Any favorite online tools you can’t live without?

    (Thanks to One Degree co-conspirator “Neil Lee” for the head’s up)

    Originally published at on May 24, 2005.

May 20, 2005

  • Google, The Portal

    Well, we all knew this was going to have to happen someday. Google has been adding personalized services and portal-like features for a while now and it looks like they are revealing a new (optional) home page. You can make “your Google Homepage here”. Coverage will on this will be extensive. To see what people are saying right now, use “this technorati search”.

    Here are some of the first stories:

    • “Google Blog — A Method To Our Madness”
    • “SearchEngineWatch — Google Launches Personalized Home Page”
    • “Gizmodo — Breaking: Google Launching Personal Portal Page”
    • “Lifehacker — Google Personalized Homepage”
    • “O’Reilly Radar — New products from Google”
    • “Slashdot — Google’s New Personalized Homepage”
    • “John Battelle — myGoogle”
    • “Jeremy Zawodny — Imitation and the Slippery Slope of Portaldom: My Google”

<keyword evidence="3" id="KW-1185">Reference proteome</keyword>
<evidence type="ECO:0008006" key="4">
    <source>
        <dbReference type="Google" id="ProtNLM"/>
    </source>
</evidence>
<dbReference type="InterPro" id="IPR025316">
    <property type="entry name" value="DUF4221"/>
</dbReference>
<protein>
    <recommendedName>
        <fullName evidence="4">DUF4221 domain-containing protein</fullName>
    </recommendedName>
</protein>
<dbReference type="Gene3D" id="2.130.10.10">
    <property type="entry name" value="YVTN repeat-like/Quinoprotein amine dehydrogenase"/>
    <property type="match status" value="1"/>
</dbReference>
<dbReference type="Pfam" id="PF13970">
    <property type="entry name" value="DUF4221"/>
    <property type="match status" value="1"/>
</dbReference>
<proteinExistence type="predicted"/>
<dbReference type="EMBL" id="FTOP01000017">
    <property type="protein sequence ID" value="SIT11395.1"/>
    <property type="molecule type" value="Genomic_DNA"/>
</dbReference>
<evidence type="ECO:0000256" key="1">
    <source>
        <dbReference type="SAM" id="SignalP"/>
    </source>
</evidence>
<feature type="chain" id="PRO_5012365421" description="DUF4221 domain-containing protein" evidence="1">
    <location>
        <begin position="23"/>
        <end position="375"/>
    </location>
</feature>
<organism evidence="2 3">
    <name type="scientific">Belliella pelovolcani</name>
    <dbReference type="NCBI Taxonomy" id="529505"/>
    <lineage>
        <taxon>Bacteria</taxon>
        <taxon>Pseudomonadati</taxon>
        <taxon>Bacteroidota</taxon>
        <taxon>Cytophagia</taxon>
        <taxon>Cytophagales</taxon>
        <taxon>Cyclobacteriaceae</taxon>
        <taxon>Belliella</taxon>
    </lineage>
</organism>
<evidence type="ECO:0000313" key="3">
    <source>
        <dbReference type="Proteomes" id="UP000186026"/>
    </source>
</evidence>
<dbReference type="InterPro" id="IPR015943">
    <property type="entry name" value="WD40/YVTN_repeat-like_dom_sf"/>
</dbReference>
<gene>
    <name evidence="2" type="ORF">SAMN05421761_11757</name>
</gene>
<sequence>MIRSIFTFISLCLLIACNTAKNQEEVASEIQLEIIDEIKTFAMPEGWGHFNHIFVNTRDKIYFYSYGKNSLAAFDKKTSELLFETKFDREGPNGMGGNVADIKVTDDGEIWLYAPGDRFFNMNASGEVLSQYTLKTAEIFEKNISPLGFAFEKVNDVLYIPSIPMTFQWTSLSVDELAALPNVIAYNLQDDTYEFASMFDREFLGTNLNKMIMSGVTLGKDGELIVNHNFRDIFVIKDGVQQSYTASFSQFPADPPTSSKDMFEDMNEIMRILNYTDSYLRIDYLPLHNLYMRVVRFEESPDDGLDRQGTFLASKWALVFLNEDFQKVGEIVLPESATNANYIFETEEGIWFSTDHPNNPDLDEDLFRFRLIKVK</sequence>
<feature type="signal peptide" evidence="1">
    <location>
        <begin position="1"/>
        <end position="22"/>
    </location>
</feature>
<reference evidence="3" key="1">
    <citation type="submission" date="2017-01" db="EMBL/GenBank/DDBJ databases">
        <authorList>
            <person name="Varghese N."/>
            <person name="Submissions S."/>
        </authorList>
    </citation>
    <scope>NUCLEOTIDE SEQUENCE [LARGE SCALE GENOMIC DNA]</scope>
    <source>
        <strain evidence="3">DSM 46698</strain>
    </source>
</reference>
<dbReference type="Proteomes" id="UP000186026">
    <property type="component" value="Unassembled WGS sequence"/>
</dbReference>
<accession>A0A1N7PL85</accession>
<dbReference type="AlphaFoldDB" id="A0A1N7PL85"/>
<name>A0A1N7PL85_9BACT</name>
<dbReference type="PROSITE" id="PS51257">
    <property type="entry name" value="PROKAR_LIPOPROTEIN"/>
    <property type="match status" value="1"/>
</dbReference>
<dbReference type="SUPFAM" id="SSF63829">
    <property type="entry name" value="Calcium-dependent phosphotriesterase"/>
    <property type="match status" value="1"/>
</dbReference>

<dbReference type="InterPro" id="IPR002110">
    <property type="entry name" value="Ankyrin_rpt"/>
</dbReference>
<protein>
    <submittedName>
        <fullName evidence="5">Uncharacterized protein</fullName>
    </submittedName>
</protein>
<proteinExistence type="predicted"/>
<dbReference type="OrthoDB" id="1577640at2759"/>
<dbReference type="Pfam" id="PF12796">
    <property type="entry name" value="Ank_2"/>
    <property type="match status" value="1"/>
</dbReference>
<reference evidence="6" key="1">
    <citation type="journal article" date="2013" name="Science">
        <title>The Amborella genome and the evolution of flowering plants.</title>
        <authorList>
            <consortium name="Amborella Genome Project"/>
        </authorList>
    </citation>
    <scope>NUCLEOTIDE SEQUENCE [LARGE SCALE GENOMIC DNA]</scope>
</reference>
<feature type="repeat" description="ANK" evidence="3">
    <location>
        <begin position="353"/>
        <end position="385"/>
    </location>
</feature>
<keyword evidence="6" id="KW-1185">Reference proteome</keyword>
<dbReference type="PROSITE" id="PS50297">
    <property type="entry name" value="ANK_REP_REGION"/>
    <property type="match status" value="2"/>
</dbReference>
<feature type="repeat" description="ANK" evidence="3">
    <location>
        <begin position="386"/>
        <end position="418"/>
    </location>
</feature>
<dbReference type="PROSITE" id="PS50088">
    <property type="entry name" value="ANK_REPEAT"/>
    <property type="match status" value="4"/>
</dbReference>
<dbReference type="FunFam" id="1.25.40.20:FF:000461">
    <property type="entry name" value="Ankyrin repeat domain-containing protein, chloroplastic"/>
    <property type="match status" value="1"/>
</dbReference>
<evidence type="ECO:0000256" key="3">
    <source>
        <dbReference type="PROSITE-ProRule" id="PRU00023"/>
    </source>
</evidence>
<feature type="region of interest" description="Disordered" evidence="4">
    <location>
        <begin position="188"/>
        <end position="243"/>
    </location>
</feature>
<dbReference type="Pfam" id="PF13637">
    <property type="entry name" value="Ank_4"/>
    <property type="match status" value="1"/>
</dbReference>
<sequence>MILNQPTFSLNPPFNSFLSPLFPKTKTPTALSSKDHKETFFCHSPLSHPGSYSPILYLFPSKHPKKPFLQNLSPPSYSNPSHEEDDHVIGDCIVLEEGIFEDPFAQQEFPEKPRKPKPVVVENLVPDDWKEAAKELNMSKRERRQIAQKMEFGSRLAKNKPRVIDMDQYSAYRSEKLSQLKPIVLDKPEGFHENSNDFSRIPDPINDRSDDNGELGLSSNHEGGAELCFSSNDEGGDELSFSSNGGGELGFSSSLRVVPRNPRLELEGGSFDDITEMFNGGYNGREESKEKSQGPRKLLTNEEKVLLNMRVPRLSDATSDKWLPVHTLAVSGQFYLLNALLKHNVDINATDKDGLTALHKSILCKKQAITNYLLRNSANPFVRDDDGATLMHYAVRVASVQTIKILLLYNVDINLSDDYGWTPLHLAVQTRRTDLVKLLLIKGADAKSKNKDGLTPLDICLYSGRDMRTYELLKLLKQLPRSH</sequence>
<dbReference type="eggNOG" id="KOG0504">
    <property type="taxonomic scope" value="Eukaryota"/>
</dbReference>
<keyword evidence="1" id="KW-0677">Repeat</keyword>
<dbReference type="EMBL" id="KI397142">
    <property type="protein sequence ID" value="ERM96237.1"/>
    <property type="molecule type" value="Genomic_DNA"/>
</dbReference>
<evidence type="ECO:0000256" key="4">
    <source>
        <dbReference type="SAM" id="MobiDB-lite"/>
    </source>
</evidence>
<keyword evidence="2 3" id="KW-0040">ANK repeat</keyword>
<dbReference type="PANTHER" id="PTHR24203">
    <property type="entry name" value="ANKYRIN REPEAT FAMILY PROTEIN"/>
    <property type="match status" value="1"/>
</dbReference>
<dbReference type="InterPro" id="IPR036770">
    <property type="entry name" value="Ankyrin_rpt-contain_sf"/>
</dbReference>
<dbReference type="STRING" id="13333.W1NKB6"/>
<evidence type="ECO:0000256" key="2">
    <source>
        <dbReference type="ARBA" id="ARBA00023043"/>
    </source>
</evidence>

• “Jupiter — David Card — Google and Portals”
    • “Search Engine Marketing Weblog — Personalized Google Home Page”
    • “ — New Personalized Google Home Page”
    • “Search Engine Lowdown — Personalized Google Homepage Launches”
    • “Unofficial Google Blog — Personalized Google Home Page”

    What we’re seeing right now is a very primitive first step on the road to integrating all the disparate Google tools and to aggregating feeds and services from other sources. I particularly like now standard Google “ajax” implementation that allows you to drag and drop the page elements to customize it just right.